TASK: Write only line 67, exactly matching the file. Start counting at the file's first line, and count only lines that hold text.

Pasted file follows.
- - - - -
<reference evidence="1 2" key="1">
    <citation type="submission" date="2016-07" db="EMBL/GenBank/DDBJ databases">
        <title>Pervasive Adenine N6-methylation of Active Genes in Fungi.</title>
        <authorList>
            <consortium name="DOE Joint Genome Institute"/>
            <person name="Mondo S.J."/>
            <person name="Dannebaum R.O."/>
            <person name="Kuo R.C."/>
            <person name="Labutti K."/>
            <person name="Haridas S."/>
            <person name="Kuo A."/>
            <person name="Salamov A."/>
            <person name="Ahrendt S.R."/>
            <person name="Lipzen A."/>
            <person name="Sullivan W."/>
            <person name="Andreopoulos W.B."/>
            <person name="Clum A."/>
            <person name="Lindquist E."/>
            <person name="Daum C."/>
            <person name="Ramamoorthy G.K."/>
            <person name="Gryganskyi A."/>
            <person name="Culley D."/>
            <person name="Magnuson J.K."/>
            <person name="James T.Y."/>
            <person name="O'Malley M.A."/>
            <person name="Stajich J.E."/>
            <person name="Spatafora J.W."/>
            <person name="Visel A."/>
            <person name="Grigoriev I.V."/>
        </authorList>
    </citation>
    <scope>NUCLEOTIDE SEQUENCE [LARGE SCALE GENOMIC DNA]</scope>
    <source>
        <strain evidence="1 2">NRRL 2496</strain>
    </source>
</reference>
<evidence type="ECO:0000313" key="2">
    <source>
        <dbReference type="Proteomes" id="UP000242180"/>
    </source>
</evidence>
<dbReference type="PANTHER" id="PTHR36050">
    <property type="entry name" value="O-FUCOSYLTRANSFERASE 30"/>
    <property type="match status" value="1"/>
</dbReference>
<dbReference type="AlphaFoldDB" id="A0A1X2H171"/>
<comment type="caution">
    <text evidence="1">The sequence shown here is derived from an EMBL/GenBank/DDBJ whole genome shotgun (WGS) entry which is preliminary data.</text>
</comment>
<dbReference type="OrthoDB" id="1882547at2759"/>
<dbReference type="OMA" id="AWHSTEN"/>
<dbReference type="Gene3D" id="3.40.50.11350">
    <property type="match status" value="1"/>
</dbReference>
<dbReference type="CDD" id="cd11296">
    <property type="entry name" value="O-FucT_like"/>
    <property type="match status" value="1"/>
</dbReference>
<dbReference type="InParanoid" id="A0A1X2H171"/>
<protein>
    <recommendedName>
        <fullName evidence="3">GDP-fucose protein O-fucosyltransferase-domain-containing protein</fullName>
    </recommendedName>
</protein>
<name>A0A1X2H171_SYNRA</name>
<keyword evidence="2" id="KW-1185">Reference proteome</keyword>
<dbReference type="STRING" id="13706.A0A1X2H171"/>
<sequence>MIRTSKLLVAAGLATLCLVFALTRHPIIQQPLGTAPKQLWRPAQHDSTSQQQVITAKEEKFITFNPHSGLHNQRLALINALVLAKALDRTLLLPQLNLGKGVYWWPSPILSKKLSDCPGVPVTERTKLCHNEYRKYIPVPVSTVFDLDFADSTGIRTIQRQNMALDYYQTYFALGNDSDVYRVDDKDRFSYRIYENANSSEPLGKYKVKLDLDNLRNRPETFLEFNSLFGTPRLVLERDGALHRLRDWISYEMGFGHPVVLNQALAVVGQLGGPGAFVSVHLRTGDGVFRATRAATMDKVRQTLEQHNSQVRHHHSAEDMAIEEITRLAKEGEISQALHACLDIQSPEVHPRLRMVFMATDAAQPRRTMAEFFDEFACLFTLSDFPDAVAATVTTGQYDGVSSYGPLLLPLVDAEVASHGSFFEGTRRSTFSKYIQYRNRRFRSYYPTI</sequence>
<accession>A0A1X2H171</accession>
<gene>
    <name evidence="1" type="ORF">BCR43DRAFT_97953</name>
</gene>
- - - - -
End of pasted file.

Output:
<dbReference type="STRING" id="13706.A0A1X2H171"/>